MEDICAL practitioners in the country have categorized the use of tea from decocted guyabano (Annona muricata L.) leaves as folk medicine.
The World Health Organization (WHO) defines alternative medicine as “the sum total of the knowledge, skills, and practices based on the theories, beliefs, and experiences indigenous to different cultures, whether explicable or not, used in the maintenance of health as well as in the prevention, diagnosis, improvement or treatment of physical and mental illnesses.”
The WHO cautions however that “inappropriate use of traditional medicines or practices can have negative or dangerous effects” and that “further research is needed to ascertain the efficacy and safety” of several of the practices and medicinal plants used by traditional medicine systems.
Thus, there is need to draw a line between alternative medicine and quackery.
Building the blocks
In 1997, Nicholas H. Oberlies, Vicki L. Croy, Marietta L. Harrison, and Jerry L. McLaughlin of the Department of Medicinal Chemistry and Molecular Pharmacology in Purdue University, Indiana published in the magazine Cancer Letters, results of their study entitled “Tumor cell growth inhibition by several Annonaceous acetogenins in an in vitro disk diffusion assay.”
With the anti-cancer properties of acetogenins fully established, they worked on the capability of acetogenins to block, or inhibit cell growth of tumor cells. They tested these on several cell types in vitro (outside their normal biological context such as in glass or petri dishes) using cancerous cells from mice and humans as well as non-cancerous cells from the intestinal tract of rats.
Results showed that acetogenins applied to cancerous cells blocked their growth.
However, it did not affect non-cancerous and healthy cells and did not block their growth. These findings indicated that acetogenins selectively blocked cell growth of tumor cells, while keeping healthy cells unaffected.
However, documented efforts to produce large amounts of these active ingredients in the acetogenins of guyabano and subject these to clinical trials involving humans, have been few.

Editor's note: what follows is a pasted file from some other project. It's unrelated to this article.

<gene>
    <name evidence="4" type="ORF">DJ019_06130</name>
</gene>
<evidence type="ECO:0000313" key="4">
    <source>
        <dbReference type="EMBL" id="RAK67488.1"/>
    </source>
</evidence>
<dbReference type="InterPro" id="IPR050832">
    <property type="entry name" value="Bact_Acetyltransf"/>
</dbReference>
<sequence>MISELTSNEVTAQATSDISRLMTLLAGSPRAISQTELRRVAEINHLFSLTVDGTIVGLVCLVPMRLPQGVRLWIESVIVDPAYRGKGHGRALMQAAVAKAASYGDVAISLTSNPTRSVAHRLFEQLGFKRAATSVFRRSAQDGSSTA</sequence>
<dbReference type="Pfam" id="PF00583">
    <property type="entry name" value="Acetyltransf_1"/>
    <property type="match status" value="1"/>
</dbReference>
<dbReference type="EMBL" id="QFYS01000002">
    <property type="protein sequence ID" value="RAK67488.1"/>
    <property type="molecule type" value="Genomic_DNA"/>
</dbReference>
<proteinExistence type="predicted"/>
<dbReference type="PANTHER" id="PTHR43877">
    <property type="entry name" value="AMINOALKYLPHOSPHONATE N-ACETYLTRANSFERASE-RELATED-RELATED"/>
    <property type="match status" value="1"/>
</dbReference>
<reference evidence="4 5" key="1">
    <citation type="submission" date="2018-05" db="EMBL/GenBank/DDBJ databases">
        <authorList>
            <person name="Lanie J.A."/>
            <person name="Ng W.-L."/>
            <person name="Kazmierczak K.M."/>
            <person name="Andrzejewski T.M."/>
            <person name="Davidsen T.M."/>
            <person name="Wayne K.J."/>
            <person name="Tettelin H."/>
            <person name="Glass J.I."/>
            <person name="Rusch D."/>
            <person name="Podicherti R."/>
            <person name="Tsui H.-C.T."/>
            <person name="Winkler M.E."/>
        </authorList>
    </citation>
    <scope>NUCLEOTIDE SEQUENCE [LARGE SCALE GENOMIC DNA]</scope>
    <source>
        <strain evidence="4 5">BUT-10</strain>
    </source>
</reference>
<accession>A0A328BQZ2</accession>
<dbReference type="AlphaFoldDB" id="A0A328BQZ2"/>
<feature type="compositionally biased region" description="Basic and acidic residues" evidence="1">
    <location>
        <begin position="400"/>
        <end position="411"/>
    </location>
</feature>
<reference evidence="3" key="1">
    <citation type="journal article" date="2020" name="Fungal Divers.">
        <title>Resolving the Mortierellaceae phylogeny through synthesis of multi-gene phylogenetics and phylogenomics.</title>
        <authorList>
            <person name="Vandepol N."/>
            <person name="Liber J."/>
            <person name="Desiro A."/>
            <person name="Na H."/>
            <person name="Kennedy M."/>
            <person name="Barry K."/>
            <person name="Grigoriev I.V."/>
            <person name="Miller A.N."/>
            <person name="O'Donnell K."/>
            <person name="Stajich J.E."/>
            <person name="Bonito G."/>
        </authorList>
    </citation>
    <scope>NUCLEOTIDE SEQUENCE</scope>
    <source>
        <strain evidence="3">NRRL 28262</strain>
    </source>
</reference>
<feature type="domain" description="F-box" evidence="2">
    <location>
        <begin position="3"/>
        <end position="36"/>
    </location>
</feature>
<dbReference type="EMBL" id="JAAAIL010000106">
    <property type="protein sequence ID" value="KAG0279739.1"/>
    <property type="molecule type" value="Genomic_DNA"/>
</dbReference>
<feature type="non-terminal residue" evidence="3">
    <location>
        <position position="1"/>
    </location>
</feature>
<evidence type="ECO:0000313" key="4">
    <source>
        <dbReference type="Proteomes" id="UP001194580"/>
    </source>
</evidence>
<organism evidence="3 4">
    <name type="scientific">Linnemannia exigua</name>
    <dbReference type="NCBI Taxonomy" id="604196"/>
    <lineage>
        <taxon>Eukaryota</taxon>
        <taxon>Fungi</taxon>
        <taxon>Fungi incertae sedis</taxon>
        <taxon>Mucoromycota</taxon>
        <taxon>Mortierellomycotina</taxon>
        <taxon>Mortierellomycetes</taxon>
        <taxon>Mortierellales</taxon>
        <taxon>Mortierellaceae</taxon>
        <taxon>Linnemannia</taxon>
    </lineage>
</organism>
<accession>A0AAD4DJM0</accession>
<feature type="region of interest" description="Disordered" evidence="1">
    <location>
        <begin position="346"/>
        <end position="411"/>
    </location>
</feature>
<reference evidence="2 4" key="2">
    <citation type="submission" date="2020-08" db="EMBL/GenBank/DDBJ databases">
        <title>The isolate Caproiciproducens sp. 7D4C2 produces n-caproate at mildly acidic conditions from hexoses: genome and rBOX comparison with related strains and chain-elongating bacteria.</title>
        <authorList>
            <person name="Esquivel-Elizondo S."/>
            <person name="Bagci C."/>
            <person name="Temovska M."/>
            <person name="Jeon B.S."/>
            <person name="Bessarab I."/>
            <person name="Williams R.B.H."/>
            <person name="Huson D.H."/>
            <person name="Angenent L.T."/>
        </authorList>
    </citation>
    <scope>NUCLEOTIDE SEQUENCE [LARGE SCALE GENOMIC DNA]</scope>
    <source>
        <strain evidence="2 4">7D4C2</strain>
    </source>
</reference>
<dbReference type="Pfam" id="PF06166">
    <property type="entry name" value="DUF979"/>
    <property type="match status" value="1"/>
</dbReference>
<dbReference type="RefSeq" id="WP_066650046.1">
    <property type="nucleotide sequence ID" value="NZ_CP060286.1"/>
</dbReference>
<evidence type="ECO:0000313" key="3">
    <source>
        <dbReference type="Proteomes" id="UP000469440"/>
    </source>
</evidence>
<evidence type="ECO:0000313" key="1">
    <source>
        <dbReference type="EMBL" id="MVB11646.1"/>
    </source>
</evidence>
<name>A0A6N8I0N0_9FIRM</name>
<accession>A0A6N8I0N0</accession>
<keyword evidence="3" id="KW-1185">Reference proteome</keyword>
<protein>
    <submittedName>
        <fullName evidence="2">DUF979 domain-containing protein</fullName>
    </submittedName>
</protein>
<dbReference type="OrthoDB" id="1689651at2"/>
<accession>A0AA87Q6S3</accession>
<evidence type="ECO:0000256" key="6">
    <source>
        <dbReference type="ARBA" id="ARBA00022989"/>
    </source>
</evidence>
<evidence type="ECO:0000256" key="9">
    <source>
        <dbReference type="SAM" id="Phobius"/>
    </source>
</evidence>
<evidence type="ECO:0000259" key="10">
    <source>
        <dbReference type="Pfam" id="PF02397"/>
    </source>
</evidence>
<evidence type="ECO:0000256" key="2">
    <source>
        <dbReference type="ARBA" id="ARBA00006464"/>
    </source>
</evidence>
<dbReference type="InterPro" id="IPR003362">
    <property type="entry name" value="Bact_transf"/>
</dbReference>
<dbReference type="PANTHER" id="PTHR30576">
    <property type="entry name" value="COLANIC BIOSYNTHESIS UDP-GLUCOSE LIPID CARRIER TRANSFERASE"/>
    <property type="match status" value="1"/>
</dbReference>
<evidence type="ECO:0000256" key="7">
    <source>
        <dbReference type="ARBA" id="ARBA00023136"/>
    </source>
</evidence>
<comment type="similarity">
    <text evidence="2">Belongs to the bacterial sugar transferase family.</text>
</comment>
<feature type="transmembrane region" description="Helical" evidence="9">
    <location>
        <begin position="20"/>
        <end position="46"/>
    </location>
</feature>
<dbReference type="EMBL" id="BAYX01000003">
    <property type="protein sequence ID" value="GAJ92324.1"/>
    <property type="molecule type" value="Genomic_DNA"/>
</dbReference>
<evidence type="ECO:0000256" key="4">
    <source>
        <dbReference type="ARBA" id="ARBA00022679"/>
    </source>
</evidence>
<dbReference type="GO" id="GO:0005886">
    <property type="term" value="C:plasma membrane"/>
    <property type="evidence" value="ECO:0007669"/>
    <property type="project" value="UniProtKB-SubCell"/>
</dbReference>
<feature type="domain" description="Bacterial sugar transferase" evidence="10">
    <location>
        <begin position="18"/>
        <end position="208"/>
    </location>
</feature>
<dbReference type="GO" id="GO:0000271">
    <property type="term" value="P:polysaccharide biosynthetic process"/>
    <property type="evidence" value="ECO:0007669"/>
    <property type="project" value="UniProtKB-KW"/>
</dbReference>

For the meantime, one can turn to the biological acetogenins found in the guyabano natural supplement in capsule and teabag produced by the Department of Science and Technology’s Industrial Technology Development Institute (DOST-ITDI).
Nature in convenient bag and capsule
Remaining undaunted by the “talk” and doubts of some on the therapeutic effects of decocted guyabano leaves, Dr. Rosalinda C. Torres, supervising science research specialist at the Chemicals and Energy Division of ITDI, stood firm in her belief.
On October 24, 2014, Epifanio M. Evasco, director of patents of the Intellectual Property Philippines-Bureau of Patents (IPP-BP), awarded Dr. Torres and her team Utility Model Patent Registration Nos. 2-2014000346 and 2-2014000347 for their work on the process of preparing guyabano leaves in capsule and teabag, respectively.
Her team members are Carmelita O. Manalo, Teresita S. Bonifacio, Evelyn B. Manongsong, Elvira L. Arrogante, Romulo R. Estrella, Eduardo A. Lanto, Cynthia N. Ochona, Yolanda C. Paras, Juliet T. Barcala, and Regin Glen Ortiz.
Two weeks later, IPP-BP again awarded the group with Utility Model Patent Registration Nos. 2-2014000307 for the process of preparing guyabano fruit in capsule, and 2-2014000308 for guyabano fruit in teabag.
The patent will allow the team to make, use, sell, or import the four utility models for the next seven years.
Other wellness products
To date, Dr. Torres’ team has developed other wellness products including essential oils used mainly for their aroma-giving properties. Through steam distillation, oil to be extracted from freshly harvested dried parts of aromatic plants like flowers of ylang-ylang and sampaguita, leaves of citronella, eucalyptus, and lemon grass, and calamansi rind, among others.
She elaborated that industry uses these in aromatherapy, “…for food and beverage processing, and in production of perfume, cosmetics, and other personal care products.”
Another of their products is a slimming cream derived from caffeine from coffee grounds and grapefruit oil extract. It has significantly reduced weight, waist, and hip measurements, as confirmed by an eight-week clinical trial.
DEPARTMENT OF SCIENCE AND TECHNOLOGY